• June 21, 2024

Black Judge’s Racist Rant May Kick Him Off the Bench

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In a recent court case, the judge threw out the entire jury because he thought it wasn’t black enough.  The prosecutor objected and instead of taking his grievances through normal channels, the judge decided to take his gripes to Facebook.  Judge Olu Stevens accused  Commonwealth’s Attorney Tom Wine of wanting all white juries only.  Intimating that Wine is a racist.  The jury pool was selected at random and only one potential juror was black.  Neither side moved to strike him but they approved 16 jurors.  A random drawn and the black juror was eliminated.  The prosecutor had nothing to do with it.

Judge Stevens will face a disciplinary panel on Monday and his punishment could range anywhere from a reprimand to removal from the bench.  The judge had filed a federal suit but dropped it.  The Supreme Court ruled that having blacks on jury is not a guaranty unless unusual means are used to keep them off from the jury and any elimination must be color blind.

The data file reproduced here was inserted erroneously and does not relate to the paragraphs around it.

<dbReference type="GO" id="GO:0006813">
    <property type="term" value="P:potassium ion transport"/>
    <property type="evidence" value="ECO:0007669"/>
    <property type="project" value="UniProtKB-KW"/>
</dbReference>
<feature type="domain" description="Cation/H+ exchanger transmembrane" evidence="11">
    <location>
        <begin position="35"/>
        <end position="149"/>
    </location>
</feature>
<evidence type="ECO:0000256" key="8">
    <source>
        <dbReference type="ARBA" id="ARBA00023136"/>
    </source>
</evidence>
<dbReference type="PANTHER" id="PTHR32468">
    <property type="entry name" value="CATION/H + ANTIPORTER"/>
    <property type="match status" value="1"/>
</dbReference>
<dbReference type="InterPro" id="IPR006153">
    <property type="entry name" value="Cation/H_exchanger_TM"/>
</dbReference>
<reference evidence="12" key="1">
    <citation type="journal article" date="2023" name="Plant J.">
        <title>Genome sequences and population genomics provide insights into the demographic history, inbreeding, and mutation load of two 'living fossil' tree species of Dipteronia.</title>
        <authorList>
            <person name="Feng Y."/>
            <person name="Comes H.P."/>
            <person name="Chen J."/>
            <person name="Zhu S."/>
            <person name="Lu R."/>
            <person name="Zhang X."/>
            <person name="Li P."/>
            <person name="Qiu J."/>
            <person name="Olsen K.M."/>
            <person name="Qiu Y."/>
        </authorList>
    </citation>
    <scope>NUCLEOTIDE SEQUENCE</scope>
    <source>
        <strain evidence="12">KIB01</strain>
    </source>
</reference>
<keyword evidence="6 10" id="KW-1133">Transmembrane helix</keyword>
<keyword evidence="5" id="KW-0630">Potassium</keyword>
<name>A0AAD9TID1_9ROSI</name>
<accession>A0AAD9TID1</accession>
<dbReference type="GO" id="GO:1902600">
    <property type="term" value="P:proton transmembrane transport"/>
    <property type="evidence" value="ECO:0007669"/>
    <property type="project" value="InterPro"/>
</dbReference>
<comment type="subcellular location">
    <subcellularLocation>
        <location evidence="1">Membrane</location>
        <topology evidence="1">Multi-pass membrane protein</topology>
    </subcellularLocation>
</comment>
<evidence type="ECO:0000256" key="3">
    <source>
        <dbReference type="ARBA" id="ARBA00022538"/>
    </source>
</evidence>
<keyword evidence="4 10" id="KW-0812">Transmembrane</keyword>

From The Blaze:

Stevens – appointed in 2009 by then-Democratic Gov. Steve Beshear and retained by voters in 2010 and 2014 – has never skirted the spotlight. He’s a prodigious contributor to social media – one colleague dubbed him “Judge Selfie,” the Courier-Journal reported. In one 2015 post, months before his feud with Wine, Stevens criticized home-invasion victims who said the crime left their 3-year-old afraid of black men. Stevens called their opinions “stereotyped and racist” – echoing his comments in court. The disciplinary commission accused him of misconduct in that incident in its recent batch of charges against him.

Judges must be mindful when speaking out, but Stevens raised legitimate concerns about jury diversity, said Dallas attorney John G. Browning, who writes about judges using social media.

“Do we want judges to be cloistered in their ivory towers, closed off from the very public that they serve and the issues that are of concern to the community?” Browning said. “Or do we allow them to speak publicly on some issues that may very well have some bearing?”

He didn’t just speak, he took action twice.  Once to dismiss the jury and the second when he tried to browbeat the prosecutor.